We now enter into Notebook Two of the six notebooks that make up the Diary of Saint Faustina. The reason for having more than one notebook is simply that when one notebook was filled by Saint Faustina she began with a new one. Therefore, there is nothing particularly different from one notebook to the other. However, for the purpose of this current book of daily reflections, each reflection will begin to be lengthened, starting here with Notebook Two, so as to help you, the reader, enter more deeply into the beautiful mysteries of faith and our shared spiritual life that have been revealed in these writings of Saint Faustina.
You are invited once again to take one reflection each day and to ponder it throughout the day. Try to pray the prayer for each reflection each morning, noon and evening. Allow each mystery reflected upon to become a source of wisdom and understanding for you.
Reflection 188: The Demands of the Lord
If the Lord asks you to do something, do you have an option? You do insofar as you can say “No.” And this is a sin. But if you have chosen to follow Christ and your goal is Heaven, then it’s proper to say that we are obliged to do whatever the Lord asks of us. His requests are certain and immovable commands of Love. He will not budge. He will not change. This is only hard to accept if we are stubborn and unwilling to submit to Him. But if we understand the nature of His Will, as described above, then we should be overjoyed when we hear His crisp clear voice speaking to us with commands of Love. We should see His Will and His Law as the perfect answer to every problem and every need we have in life. The demands of the Lord are demands we must give in to. And one of those demands is that He desires that we all enter into and distribute His abundant Mercy (See Diary #998).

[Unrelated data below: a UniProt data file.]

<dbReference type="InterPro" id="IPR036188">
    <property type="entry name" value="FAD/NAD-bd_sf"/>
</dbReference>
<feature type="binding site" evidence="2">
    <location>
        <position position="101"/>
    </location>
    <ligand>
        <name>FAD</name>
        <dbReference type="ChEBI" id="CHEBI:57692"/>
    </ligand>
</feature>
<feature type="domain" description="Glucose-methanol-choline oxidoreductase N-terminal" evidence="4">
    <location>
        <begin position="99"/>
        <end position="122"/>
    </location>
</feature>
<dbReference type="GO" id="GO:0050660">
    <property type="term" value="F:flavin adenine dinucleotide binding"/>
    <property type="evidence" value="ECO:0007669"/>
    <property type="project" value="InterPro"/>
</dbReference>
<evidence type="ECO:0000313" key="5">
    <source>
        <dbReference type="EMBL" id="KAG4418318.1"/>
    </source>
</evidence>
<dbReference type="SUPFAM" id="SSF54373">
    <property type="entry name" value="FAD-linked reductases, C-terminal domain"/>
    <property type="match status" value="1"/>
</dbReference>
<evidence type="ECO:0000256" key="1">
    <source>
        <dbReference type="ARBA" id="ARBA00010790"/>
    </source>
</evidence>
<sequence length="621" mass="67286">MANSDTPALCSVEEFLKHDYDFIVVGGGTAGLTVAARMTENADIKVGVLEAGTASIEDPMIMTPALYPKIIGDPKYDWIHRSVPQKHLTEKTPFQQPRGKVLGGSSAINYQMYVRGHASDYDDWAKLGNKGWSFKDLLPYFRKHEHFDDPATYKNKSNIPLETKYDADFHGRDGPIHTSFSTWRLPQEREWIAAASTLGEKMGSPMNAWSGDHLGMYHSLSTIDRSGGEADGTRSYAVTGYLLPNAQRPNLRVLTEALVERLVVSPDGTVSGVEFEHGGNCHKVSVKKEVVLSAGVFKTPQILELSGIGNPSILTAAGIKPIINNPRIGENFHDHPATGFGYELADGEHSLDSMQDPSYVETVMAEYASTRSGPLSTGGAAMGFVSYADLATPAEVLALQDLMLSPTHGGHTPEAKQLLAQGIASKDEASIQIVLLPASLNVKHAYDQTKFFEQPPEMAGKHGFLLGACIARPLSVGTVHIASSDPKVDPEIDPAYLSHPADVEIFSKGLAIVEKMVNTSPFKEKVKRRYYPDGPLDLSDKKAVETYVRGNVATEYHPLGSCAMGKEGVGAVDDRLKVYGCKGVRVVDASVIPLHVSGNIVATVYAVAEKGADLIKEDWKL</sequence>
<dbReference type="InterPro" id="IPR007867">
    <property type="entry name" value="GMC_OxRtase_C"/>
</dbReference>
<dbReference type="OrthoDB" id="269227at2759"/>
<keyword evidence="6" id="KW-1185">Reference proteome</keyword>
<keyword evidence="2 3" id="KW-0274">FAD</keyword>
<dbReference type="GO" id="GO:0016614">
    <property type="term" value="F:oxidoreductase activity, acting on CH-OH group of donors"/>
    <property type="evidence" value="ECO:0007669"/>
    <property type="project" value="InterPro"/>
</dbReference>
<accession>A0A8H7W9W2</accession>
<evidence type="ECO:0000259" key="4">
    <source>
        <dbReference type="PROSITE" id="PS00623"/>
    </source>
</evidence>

Reflect upon the demand from our Lord that you dispense His Mercy. He not only invites you to do so, it is His immovable and irrevocable perfect Will. He will never change His Mind. There is only one option you have. You must concede to be a missionary of His Divine Mercy if you choose His Will for your life. Are you willing to accept this calling? Are you willing to say “Yes?” Ponder this question today and make a choice that reflects the certainty of God’s perfect Will. Say “Yes” to our Lord and you will not regret it.
Lord, Your Will is perfect and the delight of my soul. I thank You for inviting and obliging me to be an instrument of Your Divine Mercy in the world. May I embrace this calling with zeal, love and devotion. Use me, dear Lord, as You will. And I thank You for the incredible honor of serving You. Jesus, I trust in You.